Anti-graft group wants full disclosure of investment details
- Published: 2/10/2013 at 01:31 PM
- Online news:
The Anti-Corruption Organisation of Thailand has asked the government to disclose all information about its investment in megaprojects, even though it may be legally confidential, chairman Pramon Sutivong said.
The government has designated its investment in a new tollway between Bang Pa-In in Ayutthaya and Nakhon Ratchasima as a pilot project for the joint examination of graft by the public and private sectors. The estimated cost is 84.6 billion baht.
After a meeting with finance and transport ministers, Mr Pramon said on Wednesday the government has already drafted the PM's office regulation on procurement for the project. It allows the appointment of observers and examiners, including representatives from the private sector.
However, he wants a clearer regulation, particularly on disclosure of investment information. He said it should detail what type of information must be disclosed to the public.
“The regulation only says that information must be disclosed by law, but some organisations (project owners) usually fail to provide information if there is no request for it. Sometimes, they said the information is confidential,” he said.
A Bangkok Mass Transit System (BTS) skytrain station under construction on the outskirts of Bangkok in this August 28, 2012 file photo. Such megaproject investment should be transparent to ensure there is no corruption, says the Anti-Corruption Organisation of Thailand.
Transport Minister Chadchat Sittipunt said the government agreed to consider the concerns raised by the Anti-Corruption Organisation of Thailand. Details about disclosure of information may be set later by a committee to be set up under this regulation.
He said the government’s investments under the two-trillion-baht megaproject budget will involve 533 contracts. If the legislation is approved by the parliament this year, the first project - the motorway construction between Bang-Pa-In and Nakhon Ratchasima - would be a pilot project for joint examination.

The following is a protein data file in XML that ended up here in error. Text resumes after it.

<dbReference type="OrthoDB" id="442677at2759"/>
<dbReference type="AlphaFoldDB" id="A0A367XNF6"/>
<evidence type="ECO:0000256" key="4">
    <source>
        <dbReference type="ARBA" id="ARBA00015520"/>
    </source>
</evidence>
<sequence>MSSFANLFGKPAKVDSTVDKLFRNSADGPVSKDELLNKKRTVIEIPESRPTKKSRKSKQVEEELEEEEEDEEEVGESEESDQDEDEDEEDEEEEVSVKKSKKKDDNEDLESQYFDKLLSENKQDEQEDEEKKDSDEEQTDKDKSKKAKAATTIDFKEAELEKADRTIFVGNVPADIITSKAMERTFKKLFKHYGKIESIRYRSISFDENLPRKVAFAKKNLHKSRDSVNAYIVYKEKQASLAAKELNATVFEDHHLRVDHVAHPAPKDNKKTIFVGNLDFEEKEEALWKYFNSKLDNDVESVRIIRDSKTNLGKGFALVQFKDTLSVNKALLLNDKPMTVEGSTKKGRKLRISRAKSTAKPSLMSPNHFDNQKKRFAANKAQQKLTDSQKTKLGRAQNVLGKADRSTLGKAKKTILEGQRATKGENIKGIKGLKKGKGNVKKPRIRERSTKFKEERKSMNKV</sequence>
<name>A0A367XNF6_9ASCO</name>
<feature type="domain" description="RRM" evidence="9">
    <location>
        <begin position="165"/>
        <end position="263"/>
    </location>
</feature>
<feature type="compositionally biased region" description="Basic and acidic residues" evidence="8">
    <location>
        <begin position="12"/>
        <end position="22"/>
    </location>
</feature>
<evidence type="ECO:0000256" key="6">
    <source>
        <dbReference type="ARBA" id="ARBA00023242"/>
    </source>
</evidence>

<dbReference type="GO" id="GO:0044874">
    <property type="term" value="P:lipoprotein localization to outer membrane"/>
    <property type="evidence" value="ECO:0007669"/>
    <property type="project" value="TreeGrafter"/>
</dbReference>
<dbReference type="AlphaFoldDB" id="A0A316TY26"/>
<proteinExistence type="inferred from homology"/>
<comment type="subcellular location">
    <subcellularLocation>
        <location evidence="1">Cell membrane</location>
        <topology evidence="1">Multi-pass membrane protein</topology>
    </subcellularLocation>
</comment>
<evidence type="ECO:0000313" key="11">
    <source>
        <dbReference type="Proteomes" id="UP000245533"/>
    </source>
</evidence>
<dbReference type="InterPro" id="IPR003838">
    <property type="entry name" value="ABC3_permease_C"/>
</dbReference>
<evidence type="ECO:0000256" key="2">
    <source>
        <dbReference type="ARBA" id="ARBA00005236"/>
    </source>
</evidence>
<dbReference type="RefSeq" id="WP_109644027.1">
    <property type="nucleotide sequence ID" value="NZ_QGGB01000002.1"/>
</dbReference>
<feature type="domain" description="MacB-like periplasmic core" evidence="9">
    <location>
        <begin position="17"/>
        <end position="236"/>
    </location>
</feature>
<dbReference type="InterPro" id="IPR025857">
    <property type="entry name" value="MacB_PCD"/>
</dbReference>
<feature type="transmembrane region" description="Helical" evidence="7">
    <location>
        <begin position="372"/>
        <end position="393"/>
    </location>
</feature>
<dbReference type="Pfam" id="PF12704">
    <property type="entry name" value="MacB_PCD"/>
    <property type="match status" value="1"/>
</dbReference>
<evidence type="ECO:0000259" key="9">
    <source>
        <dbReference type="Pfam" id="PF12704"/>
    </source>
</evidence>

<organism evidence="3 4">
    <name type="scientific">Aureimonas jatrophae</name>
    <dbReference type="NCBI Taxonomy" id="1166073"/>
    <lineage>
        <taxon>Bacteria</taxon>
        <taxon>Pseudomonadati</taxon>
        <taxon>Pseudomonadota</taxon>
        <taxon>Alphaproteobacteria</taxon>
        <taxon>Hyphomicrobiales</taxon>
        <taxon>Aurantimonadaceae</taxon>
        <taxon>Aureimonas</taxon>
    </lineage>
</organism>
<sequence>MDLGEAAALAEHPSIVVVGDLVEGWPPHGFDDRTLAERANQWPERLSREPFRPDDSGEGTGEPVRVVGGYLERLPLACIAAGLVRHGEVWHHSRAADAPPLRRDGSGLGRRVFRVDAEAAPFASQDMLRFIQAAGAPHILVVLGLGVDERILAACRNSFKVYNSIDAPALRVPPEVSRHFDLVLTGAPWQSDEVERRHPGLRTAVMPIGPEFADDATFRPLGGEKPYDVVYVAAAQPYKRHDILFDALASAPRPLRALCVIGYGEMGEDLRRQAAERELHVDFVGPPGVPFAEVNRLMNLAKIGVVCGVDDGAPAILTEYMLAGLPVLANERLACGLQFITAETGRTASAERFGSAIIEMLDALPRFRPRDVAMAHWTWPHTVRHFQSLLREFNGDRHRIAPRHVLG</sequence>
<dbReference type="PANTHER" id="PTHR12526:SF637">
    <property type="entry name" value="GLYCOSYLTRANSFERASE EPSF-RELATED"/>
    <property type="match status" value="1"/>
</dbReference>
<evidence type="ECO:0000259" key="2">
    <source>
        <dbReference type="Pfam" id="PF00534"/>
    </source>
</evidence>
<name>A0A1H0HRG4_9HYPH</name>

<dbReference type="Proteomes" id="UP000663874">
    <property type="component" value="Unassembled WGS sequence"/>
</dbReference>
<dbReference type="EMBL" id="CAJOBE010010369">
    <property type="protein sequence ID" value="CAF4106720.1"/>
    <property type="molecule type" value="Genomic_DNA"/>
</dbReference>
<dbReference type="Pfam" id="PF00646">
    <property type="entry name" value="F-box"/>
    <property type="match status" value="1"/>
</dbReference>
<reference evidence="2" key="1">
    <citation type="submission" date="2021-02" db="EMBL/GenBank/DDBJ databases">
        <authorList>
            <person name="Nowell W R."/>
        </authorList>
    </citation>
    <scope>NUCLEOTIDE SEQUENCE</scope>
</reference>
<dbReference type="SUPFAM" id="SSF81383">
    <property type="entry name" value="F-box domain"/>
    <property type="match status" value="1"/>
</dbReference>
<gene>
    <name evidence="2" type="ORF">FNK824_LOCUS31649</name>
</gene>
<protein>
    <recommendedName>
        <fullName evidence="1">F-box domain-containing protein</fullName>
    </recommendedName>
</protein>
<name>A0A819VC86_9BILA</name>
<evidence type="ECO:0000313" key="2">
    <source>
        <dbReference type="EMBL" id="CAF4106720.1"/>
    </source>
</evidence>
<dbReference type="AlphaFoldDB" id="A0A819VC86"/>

Deputy Prime Minister and Finance Minister Kittiratt Na Ranong said representatives from the private sector appointed as observers should be knowledgable, honest and have appropriate qualifications. If some proposed names were not appropriate, the private sector could propose changes to the committee.
He said investments under the huge budget had to be implemented under related laws, including the National Anti-Corruption Act which states that government investment must have a “median price” in the bidding process.
Mr Kittiratt said the purpose of drafting the new regulation was to ensure transparency. If the public and private sector respresentatives carefully examine the project it would ensure transparency. This practice could then be applied to other investment projects under other legislation, and to normal budget spending.
Deputy Prime Minister Phongthep Thepkanchana said the observers to be appointed will be specialists drawn from various fields who have no conflict of interest in the project. They would examine the investment for details, such as the setting of terms of reference that should be neutral, bringing no benefit to or barring any bidders.
Asked about transparency in the selection of observers, Mr Pramon said the committee considering the investment projects, chaired by a deputy prime minister, will select the observers.
He was confident that the committee - comprising 14 members, nine from the private sector - would be fair in the selection process and nominate observers who are impartial.
The draft PM's office regulation has already been approved by the Council of State, so it can be proposed for the cabinet for approval next week.
About the author
- Writer: Wichit Chantanusornsiri
Position: Business Reporter